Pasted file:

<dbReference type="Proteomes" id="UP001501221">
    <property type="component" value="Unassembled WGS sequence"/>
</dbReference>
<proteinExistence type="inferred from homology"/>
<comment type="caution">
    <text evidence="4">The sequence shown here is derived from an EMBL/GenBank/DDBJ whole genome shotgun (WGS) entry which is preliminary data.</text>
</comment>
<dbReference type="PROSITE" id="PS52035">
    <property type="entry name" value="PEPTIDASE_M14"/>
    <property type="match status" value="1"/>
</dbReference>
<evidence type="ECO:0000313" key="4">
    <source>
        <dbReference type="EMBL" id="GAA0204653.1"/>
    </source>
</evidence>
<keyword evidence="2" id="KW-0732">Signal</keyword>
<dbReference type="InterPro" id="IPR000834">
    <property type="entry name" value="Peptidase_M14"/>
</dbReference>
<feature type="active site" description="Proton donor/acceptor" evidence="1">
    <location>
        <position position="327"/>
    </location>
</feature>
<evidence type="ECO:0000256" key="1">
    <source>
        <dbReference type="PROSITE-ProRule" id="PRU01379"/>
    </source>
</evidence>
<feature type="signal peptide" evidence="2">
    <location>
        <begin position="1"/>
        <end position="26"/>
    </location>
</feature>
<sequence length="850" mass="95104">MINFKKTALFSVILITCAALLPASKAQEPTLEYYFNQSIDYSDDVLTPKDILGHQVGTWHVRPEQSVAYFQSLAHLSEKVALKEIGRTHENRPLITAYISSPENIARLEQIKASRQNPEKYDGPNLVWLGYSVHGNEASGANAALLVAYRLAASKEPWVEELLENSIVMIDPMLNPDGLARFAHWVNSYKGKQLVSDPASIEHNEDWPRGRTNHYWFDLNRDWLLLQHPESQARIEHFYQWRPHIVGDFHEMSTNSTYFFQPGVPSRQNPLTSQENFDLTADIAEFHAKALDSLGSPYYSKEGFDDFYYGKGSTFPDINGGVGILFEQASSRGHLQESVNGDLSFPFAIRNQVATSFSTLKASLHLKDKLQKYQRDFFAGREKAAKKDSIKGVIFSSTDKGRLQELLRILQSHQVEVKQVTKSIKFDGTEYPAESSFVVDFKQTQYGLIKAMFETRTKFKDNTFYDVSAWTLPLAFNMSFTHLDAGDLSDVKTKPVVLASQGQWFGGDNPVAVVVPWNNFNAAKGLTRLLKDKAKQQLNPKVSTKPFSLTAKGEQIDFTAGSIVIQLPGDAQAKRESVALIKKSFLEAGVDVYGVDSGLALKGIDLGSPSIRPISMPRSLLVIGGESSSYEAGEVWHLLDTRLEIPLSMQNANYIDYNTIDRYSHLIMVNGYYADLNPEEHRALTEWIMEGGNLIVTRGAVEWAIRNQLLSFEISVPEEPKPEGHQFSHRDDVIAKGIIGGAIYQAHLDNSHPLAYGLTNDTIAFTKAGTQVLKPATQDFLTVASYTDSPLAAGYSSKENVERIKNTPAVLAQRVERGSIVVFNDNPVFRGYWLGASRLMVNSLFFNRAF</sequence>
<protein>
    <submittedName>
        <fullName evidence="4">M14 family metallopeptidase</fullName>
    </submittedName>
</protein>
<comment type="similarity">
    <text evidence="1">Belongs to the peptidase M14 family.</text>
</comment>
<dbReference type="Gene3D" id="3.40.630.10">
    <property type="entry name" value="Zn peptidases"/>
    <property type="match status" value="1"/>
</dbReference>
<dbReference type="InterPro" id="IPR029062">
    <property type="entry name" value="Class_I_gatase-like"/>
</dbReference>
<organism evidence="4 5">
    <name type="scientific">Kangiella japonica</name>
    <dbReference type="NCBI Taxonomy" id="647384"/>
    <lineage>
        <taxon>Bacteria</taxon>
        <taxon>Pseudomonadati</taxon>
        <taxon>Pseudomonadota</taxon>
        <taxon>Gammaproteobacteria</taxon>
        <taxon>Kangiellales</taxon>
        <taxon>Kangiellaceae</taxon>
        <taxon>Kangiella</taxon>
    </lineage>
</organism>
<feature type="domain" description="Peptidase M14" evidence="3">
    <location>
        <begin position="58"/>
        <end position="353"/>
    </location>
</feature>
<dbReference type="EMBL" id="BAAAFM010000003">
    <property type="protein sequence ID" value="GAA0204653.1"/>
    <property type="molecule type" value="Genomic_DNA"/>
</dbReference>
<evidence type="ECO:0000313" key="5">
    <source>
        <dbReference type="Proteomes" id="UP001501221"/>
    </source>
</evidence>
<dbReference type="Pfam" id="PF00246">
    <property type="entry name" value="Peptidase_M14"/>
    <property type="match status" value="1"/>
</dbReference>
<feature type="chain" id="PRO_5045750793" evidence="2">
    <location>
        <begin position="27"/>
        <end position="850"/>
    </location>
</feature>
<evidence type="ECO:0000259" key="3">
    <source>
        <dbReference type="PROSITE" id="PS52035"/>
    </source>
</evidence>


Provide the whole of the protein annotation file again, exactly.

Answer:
<dbReference type="Proteomes" id="UP001501221">
    <property type="component" value="Unassembled WGS sequence"/>
</dbReference>
<proteinExistence type="inferred from homology"/>
<comment type="caution">
    <text evidence="4">The sequence shown here is derived from an EMBL/GenBank/DDBJ whole genome shotgun (WGS) entry which is preliminary data.</text>
</comment>
<dbReference type="PROSITE" id="PS52035">
    <property type="entry name" value="PEPTIDASE_M14"/>
    <property type="match status" value="1"/>
</dbReference>
<evidence type="ECO:0000313" key="4">
    <source>
        <dbReference type="EMBL" id="GAA0204653.1"/>
    </source>
</evidence>
<keyword evidence="2" id="KW-0732">Signal</keyword>
<dbReference type="InterPro" id="IPR000834">
    <property type="entry name" value="Peptidase_M14"/>
</dbReference>
<feature type="active site" description="Proton donor/acceptor" evidence="1">
    <location>
        <position position="327"/>
    </location>
</feature>
<evidence type="ECO:0000256" key="1">
    <source>
        <dbReference type="PROSITE-ProRule" id="PRU01379"/>
    </source>
</evidence>
<feature type="signal peptide" evidence="2">
    <location>
        <begin position="1"/>
        <end position="26"/>
    </location>
</feature>
<sequence length="850" mass="95104">MINFKKTALFSVILITCAALLPASKAQEPTLEYYFNQSIDYSDDVLTPKDILGHQVGTWHVRPEQSVAYFQSLAHLSEKVALKEIGRTHENRPLITAYISSPENIARLEQIKASRQNPEKYDGPNLVWLGYSVHGNEASGANAALLVAYRLAASKEPWVEELLENSIVMIDPMLNPDGLARFAHWVNSYKGKQLVSDPASIEHNEDWPRGRTNHYWFDLNRDWLLLQHPESQARIEHFYQWRPHIVGDFHEMSTNSTYFFQPGVPSRQNPLTSQENFDLTADIAEFHAKALDSLGSPYYSKEGFDDFYYGKGSTFPDINGGVGILFEQASSRGHLQESVNGDLSFPFAIRNQVATSFSTLKASLHLKDKLQKYQRDFFAGREKAAKKDSIKGVIFSSTDKGRLQELLRILQSHQVEVKQVTKSIKFDGTEYPAESSFVVDFKQTQYGLIKAMFETRTKFKDNTFYDVSAWTLPLAFNMSFTHLDAGDLSDVKTKPVVLASQGQWFGGDNPVAVVVPWNNFNAAKGLTRLLKDKAKQQLNPKVSTKPFSLTAKGEQIDFTAGSIVIQLPGDAQAKRESVALIKKSFLEAGVDVYGVDSGLALKGIDLGSPSIRPISMPRSLLVIGGESSSYEAGEVWHLLDTRLEIPLSMQNANYIDYNTIDRYSHLIMVNGYYADLNPEEHRALTEWIMEGGNLIVTRGAVEWAIRNQLLSFEISVPEEPKPEGHQFSHRDDVIAKGIIGGAIYQAHLDNSHPLAYGLTNDTIAFTKAGTQVLKPATQDFLTVASYTDSPLAAGYSSKENVERIKNTPAVLAQRVERGSIVVFNDNPVFRGYWLGASRLMVNSLFFNRAF</sequence>
<protein>
    <submittedName>
        <fullName evidence="4">M14 family metallopeptidase</fullName>
    </submittedName>
</protein>
<comment type="similarity">
    <text evidence="1">Belongs to the peptidase M14 family.</text>
</comment>
<dbReference type="Gene3D" id="3.40.630.10">
    <property type="entry name" value="Zn peptidases"/>
    <property type="match status" value="1"/>
</dbReference>
<dbReference type="InterPro" id="IPR029062">
    <property type="entry name" value="Class_I_gatase-like"/>
</dbReference>
<organism evidence="4 5">
    <name type="scientific">Kangiella japonica</name>
    <dbReference type="NCBI Taxonomy" id="647384"/>
    <lineage>
        <taxon>Bacteria</taxon>
        <taxon>Pseudomonadati</taxon>
        <taxon>Pseudomonadota</taxon>
        <taxon>Gammaproteobacteria</taxon>
        <taxon>Kangiellales</taxon>
        <taxon>Kangiellaceae</taxon>
        <taxon>Kangiella</taxon>
    </lineage>
</organism>
<feature type="domain" description="Peptidase M14" evidence="3">
    <location>
        <begin position="58"/>
        <end position="353"/>
    </location>
</feature>
<dbReference type="EMBL" id="BAAAFM010000003">
    <property type="protein sequence ID" value="GAA0204653.1"/>
    <property type="molecule type" value="Genomic_DNA"/>
</dbReference>
<evidence type="ECO:0000313" key="5">
    <source>
        <dbReference type="Proteomes" id="UP001501221"/>
    </source>
</evidence>
<dbReference type="Pfam" id="PF00246">
    <property type="entry name" value="Peptidase_M14"/>
    <property type="match status" value="1"/>
</dbReference>
<feature type="chain" id="PRO_5045750793" evidence="2">
    <location>
        <begin position="27"/>
        <end position="850"/>
    </location>
</feature>
<evidence type="ECO:0000259" key="3">
    <source>
        <dbReference type="PROSITE" id="PS52035"/>
    </source>
</evidence>